Saturday, June 6, 2015

Things happen

I did not know when my husband pulled back into the driveway and made the effort to find me in the studio that the events to follow would touch my heart so much and yet it has.

He said, "bring your camera." He drove me down our long driveway to the road. There on the gravel edge was a young coyote - dead. It hadn't been long dead for the crows had not found it yet. What to do? Back to the garden shed for gloves, shovel and wheel barrow seemed the right step.

As I wheeled my load up the driveway I pondered soft dirt. Perhaps coyote would like to reside next to tiny baby bunny who was found in the driveway two days prior, the second one in two weeks? It occurred to me that perhaps the three had already met? As I set down the barrow I noticed feathers. It looks like it was a more successful catch last night but was a pretty small bird.

There in the shade on our hottest day of the year so far, I dug a shallow grave. I place the head elevated and made a little side cut so the legs could lay naturally. As the somber memorial took place, across the fence there was shouting and great commotion. There were truck sounds and the whirl of a cement truck. While on the other side of the fence it's all about new beginnings. This side all about endings. Coyote was gently place and was told about the others who are buried or remembered here. There's little Boo cat's memorial bell, we never did find her remains. The Celtic marker marks the graves of Miss Frizz and Stitch, our last cats; the 2 infant bunnies; and the shell of a goose egg. Every year the goose pair nest in the maple crotch above our memorial site. Something always robs the nest which makes me sad.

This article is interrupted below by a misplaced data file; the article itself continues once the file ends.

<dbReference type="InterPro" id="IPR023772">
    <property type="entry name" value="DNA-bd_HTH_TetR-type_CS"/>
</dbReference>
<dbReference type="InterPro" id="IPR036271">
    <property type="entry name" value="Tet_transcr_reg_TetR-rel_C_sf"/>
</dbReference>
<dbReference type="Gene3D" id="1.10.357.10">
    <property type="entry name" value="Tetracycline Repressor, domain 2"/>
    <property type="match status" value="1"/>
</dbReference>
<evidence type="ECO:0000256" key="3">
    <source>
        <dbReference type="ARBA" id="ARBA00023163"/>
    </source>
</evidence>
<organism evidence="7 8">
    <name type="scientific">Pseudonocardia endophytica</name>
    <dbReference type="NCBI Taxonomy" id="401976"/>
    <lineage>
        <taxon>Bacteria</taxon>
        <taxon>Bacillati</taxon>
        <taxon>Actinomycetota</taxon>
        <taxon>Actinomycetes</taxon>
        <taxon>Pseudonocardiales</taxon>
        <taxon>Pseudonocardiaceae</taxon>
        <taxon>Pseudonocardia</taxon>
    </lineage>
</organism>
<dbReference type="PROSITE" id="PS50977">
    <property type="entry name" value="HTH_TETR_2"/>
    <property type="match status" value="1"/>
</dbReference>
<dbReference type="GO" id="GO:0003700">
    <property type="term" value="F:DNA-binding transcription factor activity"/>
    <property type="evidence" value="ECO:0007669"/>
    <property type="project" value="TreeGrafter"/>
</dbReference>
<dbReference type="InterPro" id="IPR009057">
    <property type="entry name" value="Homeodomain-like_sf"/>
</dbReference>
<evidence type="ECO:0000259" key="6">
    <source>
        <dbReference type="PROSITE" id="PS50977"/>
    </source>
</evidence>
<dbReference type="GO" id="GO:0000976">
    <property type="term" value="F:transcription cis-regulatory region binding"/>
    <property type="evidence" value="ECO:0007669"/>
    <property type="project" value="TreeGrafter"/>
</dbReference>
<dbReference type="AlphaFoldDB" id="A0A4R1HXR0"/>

With a few flowers the ceremony comes to a close.
A simple headstone made of the rocks from the hole seem to be okay for now.
I step back and look at the scene. I see the maple is recovering from loosing
a huge branch several years ago.
I am reminded about a poem from Gwen Frostic's book Wing Borne.
May these little ones sustain the maple tree for a little longer.
While I do understand - things happen - I am still sad over the loss. Meanwhile, the noise from across the fence has reached a fevered pitch. Another cement truck has arrived. I realize our acreage may be the last hold out. Apparently, the new way is to cover every square inch of the land with a monster house. My heart breaks witnessing this disconnection with what was considered life. Perhaps that is what I am grieving at this moment for the natural cycle isn't concrete.



  1. I share your grief, for everything you mentioned. It seems these days I spend so much time in constant grieving ~ so much is being lost, everyday, everywhere. It saddens me continuously, and sickens me greatly. I suppose ignorance IS bliss...because knowing, realizing, feeling, empathizing, et al., is a most painful row to hoe. Have a blessed weekend. Thank you for honoring the animals with proper burials. Hugs.

  2. I grieve these losses. And I too try to bury the ones I find on my property. Birth and death happens all around us and while it is all part of nature, I don't ever want to take either for granted. Thanks for posting this...